New questions will be generated automatically and can be viewed by clicking on “start a new preview” (see figure 3), the implementation of STACK therefore involves some program coding. Figure 6 gives a snapshot of the “program coding” screen. Here, every question is treated as a “model”, and the “numbers” in the question as “variables”, since they will be different in each attempt of the students to “start a new preview”. Figure 6 shows the range of “variables” (inputs) that you want to set for your questions, representing the “new” question each time a new preview is attempted.

Figure 6.

What’s next?
One issue I face here is that the “new” question won’t have the text changed, just the “numbers”, there may therefore be a familiarity after a few rounds of practicing the questions if there are insufficient questions. Therefore, to increase the effectiveness, more questions can be included to reduce biases arising from “getting right answers because of familiarity”. These questions of different level of difficulties are then re-shuffld for each new round of attempt made by the students.

An area that is worth further developing is to incorporate adaptive learning pathways. Basically, I would only need, for example, 5 questions of different levels of difficulty, and then work on them to create pathways based on the feedback (answers) from the students. From the feedback, this then indicates which level of difficulty is reasonable to further assess the students. It may be possible for STACK to be developed in a way that students are led to attempt questions of reasonable level so that their standards are monitored and matched so that appropriate skills could be developed alongside sufficient practices of more suitable questions. This will be an area for future investigation. If workable, this should support the weaker students better. This implies that students could practice more questions and become more skillful based on their level of understanding, rather than simply practice any available questions without adequate understanding of their standards.

Further information at STACK can be found on the following page:

Tutorials on STACK are available on:  https://stack2.maths.ed.ac.uk/demo/question/type/stack/doc/doc.php/Authoring/Authoring_quick_start.md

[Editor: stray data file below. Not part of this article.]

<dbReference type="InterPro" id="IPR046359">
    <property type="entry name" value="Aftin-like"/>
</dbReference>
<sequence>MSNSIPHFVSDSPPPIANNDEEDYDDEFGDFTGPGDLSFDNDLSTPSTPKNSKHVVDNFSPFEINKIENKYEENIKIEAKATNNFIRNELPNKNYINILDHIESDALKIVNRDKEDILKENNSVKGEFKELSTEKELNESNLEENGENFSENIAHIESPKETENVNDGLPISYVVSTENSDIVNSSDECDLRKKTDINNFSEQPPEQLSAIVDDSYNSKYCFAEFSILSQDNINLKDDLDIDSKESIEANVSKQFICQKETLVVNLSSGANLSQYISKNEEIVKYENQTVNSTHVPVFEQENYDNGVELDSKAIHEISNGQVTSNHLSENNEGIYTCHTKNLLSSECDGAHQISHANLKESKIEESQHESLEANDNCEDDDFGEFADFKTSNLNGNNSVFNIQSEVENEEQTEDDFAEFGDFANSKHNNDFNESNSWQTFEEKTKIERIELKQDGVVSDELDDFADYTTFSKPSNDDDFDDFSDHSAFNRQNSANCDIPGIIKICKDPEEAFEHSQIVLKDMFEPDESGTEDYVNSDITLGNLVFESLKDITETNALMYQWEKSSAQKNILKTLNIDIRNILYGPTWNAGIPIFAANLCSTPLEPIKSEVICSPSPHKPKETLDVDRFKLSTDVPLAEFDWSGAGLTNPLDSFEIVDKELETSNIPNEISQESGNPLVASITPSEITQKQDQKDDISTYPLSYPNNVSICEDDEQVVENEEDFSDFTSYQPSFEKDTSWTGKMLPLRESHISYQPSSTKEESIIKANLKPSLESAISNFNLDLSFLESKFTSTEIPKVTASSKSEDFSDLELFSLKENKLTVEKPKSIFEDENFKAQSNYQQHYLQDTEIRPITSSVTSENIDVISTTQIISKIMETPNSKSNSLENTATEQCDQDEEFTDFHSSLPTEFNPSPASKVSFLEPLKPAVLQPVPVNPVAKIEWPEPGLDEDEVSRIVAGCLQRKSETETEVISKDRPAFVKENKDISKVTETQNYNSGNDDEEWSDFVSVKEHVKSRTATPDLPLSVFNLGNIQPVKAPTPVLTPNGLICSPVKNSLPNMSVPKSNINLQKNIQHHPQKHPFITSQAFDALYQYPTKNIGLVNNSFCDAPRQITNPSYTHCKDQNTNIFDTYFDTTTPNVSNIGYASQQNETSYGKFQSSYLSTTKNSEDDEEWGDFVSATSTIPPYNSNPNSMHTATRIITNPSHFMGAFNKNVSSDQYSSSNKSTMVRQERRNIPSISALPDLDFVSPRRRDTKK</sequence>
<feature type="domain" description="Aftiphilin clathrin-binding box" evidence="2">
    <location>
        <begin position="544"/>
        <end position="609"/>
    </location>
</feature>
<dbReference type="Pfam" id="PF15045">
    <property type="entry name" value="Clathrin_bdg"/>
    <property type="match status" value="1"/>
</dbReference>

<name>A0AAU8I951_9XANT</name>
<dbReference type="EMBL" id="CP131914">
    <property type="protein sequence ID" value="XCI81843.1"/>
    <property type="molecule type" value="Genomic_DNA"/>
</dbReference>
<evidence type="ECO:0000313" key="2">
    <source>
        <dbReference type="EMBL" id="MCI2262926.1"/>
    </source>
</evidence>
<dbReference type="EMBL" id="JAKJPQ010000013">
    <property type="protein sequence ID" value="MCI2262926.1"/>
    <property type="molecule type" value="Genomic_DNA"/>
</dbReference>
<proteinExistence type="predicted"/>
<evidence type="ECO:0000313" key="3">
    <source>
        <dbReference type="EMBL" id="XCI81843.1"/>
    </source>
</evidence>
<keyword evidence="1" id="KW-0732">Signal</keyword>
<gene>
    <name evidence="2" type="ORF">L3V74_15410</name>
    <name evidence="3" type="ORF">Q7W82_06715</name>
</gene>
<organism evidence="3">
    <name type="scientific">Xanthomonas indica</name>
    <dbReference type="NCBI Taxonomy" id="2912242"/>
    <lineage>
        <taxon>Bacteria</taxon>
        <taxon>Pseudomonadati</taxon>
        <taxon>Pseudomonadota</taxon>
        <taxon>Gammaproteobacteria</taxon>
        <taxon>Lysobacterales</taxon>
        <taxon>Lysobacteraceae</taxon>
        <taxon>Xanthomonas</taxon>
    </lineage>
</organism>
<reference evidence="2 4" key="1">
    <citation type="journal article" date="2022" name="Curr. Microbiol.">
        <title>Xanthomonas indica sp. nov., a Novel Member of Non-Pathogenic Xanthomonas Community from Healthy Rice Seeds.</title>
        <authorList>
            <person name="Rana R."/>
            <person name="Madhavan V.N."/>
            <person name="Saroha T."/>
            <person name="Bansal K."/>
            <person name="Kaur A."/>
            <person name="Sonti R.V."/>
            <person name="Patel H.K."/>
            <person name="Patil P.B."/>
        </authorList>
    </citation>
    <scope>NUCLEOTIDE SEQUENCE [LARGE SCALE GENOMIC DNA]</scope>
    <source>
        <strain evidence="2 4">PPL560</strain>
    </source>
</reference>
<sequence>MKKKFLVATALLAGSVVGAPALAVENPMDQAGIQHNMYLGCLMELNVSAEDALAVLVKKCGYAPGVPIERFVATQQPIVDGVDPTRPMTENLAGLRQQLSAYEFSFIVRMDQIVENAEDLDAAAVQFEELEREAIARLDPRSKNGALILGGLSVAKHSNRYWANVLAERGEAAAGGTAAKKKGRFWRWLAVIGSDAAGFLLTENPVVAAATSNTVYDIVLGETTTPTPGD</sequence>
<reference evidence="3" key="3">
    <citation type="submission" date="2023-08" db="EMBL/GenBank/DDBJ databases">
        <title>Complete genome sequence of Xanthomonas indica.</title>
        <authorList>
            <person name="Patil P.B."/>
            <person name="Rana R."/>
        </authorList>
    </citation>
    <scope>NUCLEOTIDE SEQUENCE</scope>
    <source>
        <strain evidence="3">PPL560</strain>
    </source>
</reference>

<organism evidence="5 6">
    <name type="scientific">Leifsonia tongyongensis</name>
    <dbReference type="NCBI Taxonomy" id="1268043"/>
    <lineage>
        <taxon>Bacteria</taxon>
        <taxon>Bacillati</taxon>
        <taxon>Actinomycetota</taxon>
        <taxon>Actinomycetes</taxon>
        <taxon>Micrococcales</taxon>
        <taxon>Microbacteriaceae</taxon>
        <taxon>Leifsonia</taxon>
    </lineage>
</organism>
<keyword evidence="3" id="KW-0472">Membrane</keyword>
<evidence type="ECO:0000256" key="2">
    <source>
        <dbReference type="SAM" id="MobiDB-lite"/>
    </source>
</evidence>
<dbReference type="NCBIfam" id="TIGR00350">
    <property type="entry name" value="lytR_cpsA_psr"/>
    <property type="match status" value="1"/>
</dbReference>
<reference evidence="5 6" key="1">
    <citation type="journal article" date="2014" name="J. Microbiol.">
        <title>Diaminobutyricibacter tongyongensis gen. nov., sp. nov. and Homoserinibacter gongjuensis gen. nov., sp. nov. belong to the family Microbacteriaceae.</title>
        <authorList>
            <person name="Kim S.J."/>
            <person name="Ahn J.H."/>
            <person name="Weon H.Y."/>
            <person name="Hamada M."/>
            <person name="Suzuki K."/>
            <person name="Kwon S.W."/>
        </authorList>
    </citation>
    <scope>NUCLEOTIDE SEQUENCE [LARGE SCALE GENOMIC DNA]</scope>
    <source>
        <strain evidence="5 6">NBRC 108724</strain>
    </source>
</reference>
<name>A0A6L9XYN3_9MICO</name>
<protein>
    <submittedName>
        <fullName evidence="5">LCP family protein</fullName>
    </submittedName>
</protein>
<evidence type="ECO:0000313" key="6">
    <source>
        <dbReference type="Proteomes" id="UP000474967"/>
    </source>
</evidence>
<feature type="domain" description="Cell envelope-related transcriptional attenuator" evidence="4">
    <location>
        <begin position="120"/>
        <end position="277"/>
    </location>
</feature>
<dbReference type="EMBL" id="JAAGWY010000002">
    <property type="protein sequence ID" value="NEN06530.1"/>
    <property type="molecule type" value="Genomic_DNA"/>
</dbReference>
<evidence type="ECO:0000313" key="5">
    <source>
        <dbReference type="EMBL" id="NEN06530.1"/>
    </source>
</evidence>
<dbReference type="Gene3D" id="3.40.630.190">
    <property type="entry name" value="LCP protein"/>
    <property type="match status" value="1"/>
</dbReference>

The STACK project team also recently won a HEA CATE award to disseminate STACK across other institutions: https://www.heacademy.ac.uk/person/open-university-stack 

Gamification for Learning in Electrotechnology

Dr Thomas Steffen, a recipient of a 2016 Teaching Innovation Award (TIA), explains how he has applied gamification to learning electrotechnology.

What did you want to achieve?

This project set out with a rather simple idea: to use an interactive simulation tool to teach students the basics of electric circuits in TTB211 Electrotechnology. We all know that electricity cannot be seen and should not be felt, so how do you learn about it? The project quickly gained momentum and additional facets, and now it includes four novel aspects:

    1. a browser based circuit simulation tool (everycircuit)
    2. gamification: a mobile game based on the same tool (circuit jam)
    3. an open source textbook
    4. a set of tutorial questions developed in Germany by Prof Kautz

So how do these work together?

A circuit simulation in Learn

A circuit simulation in Learn

The browser based simulation Everycircuit is great to use in the lecture, and I have done that before. But this time I want to go further, and so I have embedded simulations into a number of summary pages on Learn. Students will also have the ability to modify existing simulations or to create new ones. In my opinion, this really makes a difference, because it turns “magic” invisible electricity into something that students can play with and experience. Have a go with a Parallel resistors simulation.

The gamification aspect relies on a mobile game available in the Google Play Store, which includes a number of puzzles based on the same circuit simulator. So students get a familiar user interface, a portable way of learning, and the motivation of having clear goals and tracked progress. If you have an Android device, you can try a demo at: https://play.google.com/store/apps/details?id=com.circuitjam . (Providing for students without a personal Android device is one of the challenges here, and there are a number of alternatives available.)